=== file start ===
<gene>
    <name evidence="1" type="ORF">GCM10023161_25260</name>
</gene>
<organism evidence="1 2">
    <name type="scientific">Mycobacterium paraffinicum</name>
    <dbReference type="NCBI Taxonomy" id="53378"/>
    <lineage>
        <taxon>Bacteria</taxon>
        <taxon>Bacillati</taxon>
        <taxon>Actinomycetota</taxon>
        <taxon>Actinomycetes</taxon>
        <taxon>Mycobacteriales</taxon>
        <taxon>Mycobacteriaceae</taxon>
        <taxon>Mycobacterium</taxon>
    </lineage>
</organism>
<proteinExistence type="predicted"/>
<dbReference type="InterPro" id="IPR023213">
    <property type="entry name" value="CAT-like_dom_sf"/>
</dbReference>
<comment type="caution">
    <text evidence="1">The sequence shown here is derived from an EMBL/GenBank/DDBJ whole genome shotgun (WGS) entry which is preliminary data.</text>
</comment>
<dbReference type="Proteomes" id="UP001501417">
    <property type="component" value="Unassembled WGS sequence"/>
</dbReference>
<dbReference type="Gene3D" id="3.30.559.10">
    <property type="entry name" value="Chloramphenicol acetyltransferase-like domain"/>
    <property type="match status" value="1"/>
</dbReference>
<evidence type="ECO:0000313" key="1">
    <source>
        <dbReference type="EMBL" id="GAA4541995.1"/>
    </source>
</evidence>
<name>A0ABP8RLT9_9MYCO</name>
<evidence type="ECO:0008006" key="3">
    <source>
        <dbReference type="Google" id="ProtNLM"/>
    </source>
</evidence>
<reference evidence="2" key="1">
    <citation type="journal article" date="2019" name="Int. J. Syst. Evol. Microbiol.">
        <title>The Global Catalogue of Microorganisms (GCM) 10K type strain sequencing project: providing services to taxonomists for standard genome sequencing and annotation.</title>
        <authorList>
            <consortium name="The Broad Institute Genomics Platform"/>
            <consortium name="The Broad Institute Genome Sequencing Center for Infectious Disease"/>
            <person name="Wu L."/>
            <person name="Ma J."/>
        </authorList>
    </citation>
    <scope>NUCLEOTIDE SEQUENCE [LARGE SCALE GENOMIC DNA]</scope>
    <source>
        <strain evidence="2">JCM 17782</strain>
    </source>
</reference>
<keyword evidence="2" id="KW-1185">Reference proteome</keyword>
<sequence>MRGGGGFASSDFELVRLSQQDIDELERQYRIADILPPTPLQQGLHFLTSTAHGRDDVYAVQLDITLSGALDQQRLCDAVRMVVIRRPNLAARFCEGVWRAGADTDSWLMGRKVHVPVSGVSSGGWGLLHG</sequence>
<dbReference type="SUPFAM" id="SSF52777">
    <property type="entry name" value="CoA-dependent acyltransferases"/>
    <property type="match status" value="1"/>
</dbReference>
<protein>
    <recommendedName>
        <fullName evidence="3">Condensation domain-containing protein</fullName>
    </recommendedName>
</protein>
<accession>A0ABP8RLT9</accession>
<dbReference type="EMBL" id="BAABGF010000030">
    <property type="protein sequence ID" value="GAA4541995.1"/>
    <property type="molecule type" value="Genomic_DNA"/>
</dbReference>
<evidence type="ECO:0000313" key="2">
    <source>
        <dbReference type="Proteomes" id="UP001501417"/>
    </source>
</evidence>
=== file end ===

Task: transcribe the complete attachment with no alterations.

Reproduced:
<gene>
    <name evidence="1" type="ORF">GCM10023161_25260</name>
</gene>
<organism evidence="1 2">
    <name type="scientific">Mycobacterium paraffinicum</name>
    <dbReference type="NCBI Taxonomy" id="53378"/>
    <lineage>
        <taxon>Bacteria</taxon>
        <taxon>Bacillati</taxon>
        <taxon>Actinomycetota</taxon>
        <taxon>Actinomycetes</taxon>
        <taxon>Mycobacteriales</taxon>
        <taxon>Mycobacteriaceae</taxon>
        <taxon>Mycobacterium</taxon>
    </lineage>
</organism>
<proteinExistence type="predicted"/>
<dbReference type="InterPro" id="IPR023213">
    <property type="entry name" value="CAT-like_dom_sf"/>
</dbReference>
<comment type="caution">
    <text evidence="1">The sequence shown here is derived from an EMBL/GenBank/DDBJ whole genome shotgun (WGS) entry which is preliminary data.</text>
</comment>
<dbReference type="Proteomes" id="UP001501417">
    <property type="component" value="Unassembled WGS sequence"/>
</dbReference>
<dbReference type="Gene3D" id="3.30.559.10">
    <property type="entry name" value="Chloramphenicol acetyltransferase-like domain"/>
    <property type="match status" value="1"/>
</dbReference>
<evidence type="ECO:0000313" key="1">
    <source>
        <dbReference type="EMBL" id="GAA4541995.1"/>
    </source>
</evidence>
<name>A0ABP8RLT9_9MYCO</name>
<evidence type="ECO:0008006" key="3">
    <source>
        <dbReference type="Google" id="ProtNLM"/>
    </source>
</evidence>
<reference evidence="2" key="1">
    <citation type="journal article" date="2019" name="Int. J. Syst. Evol. Microbiol.">
        <title>The Global Catalogue of Microorganisms (GCM) 10K type strain sequencing project: providing services to taxonomists for standard genome sequencing and annotation.</title>
        <authorList>
            <consortium name="The Broad Institute Genomics Platform"/>
            <consortium name="The Broad Institute Genome Sequencing Center for Infectious Disease"/>
            <person name="Wu L."/>
            <person name="Ma J."/>
        </authorList>
    </citation>
    <scope>NUCLEOTIDE SEQUENCE [LARGE SCALE GENOMIC DNA]</scope>
    <source>
        <strain evidence="2">JCM 17782</strain>
    </source>
</reference>
<keyword evidence="2" id="KW-1185">Reference proteome</keyword>
<sequence>MRGGGGFASSDFELVRLSQQDIDELERQYRIADILPPTPLQQGLHFLTSTAHGRDDVYAVQLDITLSGALDQQRLCDAVRMVVIRRPNLAARFCEGVWRAGADTDSWLMGRKVHVPVSGVSSGGWGLLHG</sequence>
<dbReference type="SUPFAM" id="SSF52777">
    <property type="entry name" value="CoA-dependent acyltransferases"/>
    <property type="match status" value="1"/>
</dbReference>
<protein>
    <recommendedName>
        <fullName evidence="3">Condensation domain-containing protein</fullName>
    </recommendedName>
</protein>
<accession>A0ABP8RLT9</accession>
<dbReference type="EMBL" id="BAABGF010000030">
    <property type="protein sequence ID" value="GAA4541995.1"/>
    <property type="molecule type" value="Genomic_DNA"/>
</dbReference>
<evidence type="ECO:0000313" key="2">
    <source>
        <dbReference type="Proteomes" id="UP001501417"/>
    </source>
</evidence>